Still Standing, State Hermitage Museum, St Petersburg, Russia
Still Standing marked the first time that a living artist had engaged with the Hermitage’s classical galleries. Gormley placed nine ancient statues from the collection in a loose constellation directly on the ground, so that these idealised and sexualised bodies shared the same conditions as the viewer.
Seventeen of Gormley’s solid iron ‘Blockworks’ were shown in a rigorous orthogonal arrangement in the Small Classical Courtyard or Antichny Dvorik, one of the most famous interiors of the museum. Developed over the previous two years, these works re-describe the space of the human body using the Euclidean geometry of architecture. Their abstract and severely constructed modernist volumes and rough, oxidised surfaces were contrasted against the ornate neo-classical architectural surroundings and the idealised bodyforms of the previous room.
Still Standing afforded a unique opportunity to experience anew the predetermined context and content of a museum. In dramatically altering the viewer’s normal passage through the gallery space and relationship to sculpture, the exhibition proposed that what is seen depends more on the engagement of the viewer’s own imagination than on museological theory.
Describing this exhibition, Antony Gormley said:
‘The exhibition Still Standing engages with the classical galleries at the Hermitage and alters the viewer’s normal passage through the historical objects. Nine classical statues are placed directly on the ground, to share the same conditions as the viewer. Seventeen solid iron blockworks are then positioned in an orthogonal arrangement in the Small Classical Courtyard, their abstract and modernist forms contrasting with the classical architecture of the interior space.
The museum, where the objects of power are hoarded, is an environment in which some people find it difficult to relate to the work and release the potential energy that constitutes any contact with art. My introduction of a false floor is a reciprocal action; idealized gods brought down to the earth and the public brought to stand with the gods on common ground (originally I wanted to bring the floor up to 1.10 metres, the average height of the plinths). This is critical both as a philosophical proposition and a physical experience. By denying the easy equation of elevation and the elevated value of classical sculpture, we are forced to see these things as humanly made objects and witness the action of time upon them. The museum establishes its authority through the power of labels, of necessary distance. This is the ‘short-coming’ of true response through the patronizing translation of objects into information. I hope for empathy. Eros and his left index finger is not something that has to be protected by a velvet rope or ‘do not touch’ labels; it is replaced by a natural protectiveness for a body roughly the same size as a young boy. The labelling of an object cuts us off from the ability to key into our own, intimate, fragile and therefore precious response. Sculpture can be a catalyst for first-hand experience; experience of the object and through it, of being itself. What is a catalyst? An inert chemical that induces a reaction. That is what I would like the work, both classical and contemporary, to do here. The emergent behaviours necessary for this kind of engagement have to be developed and the behaviours enforced by the plinth have to be reformed. I am delighted to hear that people are lying on the floor next to the blockworks, trying to physically understand them by putting themselves into those positions.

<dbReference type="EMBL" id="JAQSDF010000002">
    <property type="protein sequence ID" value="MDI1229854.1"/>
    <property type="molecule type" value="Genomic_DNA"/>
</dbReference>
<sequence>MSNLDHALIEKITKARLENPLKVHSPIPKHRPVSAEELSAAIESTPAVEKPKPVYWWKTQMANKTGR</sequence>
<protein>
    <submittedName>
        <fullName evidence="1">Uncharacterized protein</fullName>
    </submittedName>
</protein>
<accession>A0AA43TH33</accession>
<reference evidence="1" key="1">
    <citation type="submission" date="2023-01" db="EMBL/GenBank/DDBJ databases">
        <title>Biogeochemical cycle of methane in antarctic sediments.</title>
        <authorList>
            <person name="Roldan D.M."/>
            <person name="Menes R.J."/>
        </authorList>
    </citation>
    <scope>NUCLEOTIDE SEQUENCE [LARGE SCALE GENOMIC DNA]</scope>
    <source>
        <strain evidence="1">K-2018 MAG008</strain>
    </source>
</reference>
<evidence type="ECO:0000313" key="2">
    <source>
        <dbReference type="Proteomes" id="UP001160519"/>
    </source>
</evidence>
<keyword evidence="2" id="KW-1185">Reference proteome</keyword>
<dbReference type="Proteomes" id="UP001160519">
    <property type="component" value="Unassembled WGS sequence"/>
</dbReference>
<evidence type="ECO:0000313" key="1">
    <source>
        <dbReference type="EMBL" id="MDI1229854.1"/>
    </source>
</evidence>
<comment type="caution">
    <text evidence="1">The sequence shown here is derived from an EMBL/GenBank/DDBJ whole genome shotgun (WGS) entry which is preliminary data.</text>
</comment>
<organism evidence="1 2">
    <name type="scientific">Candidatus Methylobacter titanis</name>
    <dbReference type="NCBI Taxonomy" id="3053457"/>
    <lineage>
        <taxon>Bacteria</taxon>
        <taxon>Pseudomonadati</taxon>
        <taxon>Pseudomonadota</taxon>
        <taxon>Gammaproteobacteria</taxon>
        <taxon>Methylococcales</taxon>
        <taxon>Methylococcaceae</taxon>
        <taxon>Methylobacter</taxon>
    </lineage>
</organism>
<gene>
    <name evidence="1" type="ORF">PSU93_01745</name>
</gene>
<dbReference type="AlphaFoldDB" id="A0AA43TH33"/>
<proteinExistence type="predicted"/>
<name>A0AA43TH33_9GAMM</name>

The project here was an invitation to think about how that human activity of making ourselves again in mineral material represents both continuity and transformation. It is very important the the roughness and the rustiness of these iron objects stands in complete contrast to the rhetoric of the archtiecture that surrounds them. In that respect, I want the work to make you think about the room that they are in, and your position in that room. I hope the two rooms of the exhibition are like twins, or like a battery with two zinc plates. The consistent floor material of these rooms allows you to think about your body in space but, also, because of the specific nature and the age of the classical works and the contemporary nature of my work, to be aware of your body in time too.’